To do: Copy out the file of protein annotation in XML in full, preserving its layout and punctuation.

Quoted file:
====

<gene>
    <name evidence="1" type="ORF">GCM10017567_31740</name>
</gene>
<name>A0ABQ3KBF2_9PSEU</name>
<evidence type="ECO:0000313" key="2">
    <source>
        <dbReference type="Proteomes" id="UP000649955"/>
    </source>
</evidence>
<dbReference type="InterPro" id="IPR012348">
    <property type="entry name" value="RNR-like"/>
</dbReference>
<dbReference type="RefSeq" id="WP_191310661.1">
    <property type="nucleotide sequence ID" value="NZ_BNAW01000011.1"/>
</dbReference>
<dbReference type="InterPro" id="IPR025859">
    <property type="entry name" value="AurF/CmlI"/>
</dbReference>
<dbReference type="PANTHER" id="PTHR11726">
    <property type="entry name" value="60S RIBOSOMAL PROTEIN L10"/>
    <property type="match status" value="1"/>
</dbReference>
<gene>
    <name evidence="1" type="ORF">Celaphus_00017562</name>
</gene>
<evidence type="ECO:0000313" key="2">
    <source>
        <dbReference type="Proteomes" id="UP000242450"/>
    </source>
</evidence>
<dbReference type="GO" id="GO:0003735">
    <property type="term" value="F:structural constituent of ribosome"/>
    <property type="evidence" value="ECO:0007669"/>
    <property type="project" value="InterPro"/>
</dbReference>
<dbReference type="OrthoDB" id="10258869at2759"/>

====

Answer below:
<gene>
    <name evidence="1" type="ORF">GCM10017567_31740</name>
</gene>
<name>A0ABQ3KBF2_9PSEU</name>
<evidence type="ECO:0000313" key="2">
    <source>
        <dbReference type="Proteomes" id="UP000649955"/>
    </source>
</evidence>
<dbReference type="InterPro" id="IPR012348">
    <property type="entry name" value="RNR-like"/>
</dbReference>
<dbReference type="RefSeq" id="WP_191310661.1">
    <property type="nucleotide sequence ID" value="NZ_BNAW01000011.1"/>
</dbReference>
<dbReference type="InterPro" id="IPR025859">
    <property type="entry name" value="AurF/CmlI"/>
</dbReference>
<dbReference type="PANTHER" id="PTHR11726">
    <property type="entry name" value="60S RIBOSOMAL PROTEIN L10"/>
    <property type="match status" value="1"/>
</dbReference>
<gene>
    <name evidence="1" type="ORF">Celaphus_00017562</name>
</gene>
<evidence type="ECO:0000313" key="2">
    <source>
        <dbReference type="Proteomes" id="UP000242450"/>
    </source>
</evidence>
<dbReference type="GO" id="GO:0003735">
    <property type="term" value="F:structural constituent of ribosome"/>
    <property type="evidence" value="ECO:0007669"/>
    <property type="project" value="InterPro"/>
</dbReference>
<dbReference type="OrthoDB" id="10258869at2759"/>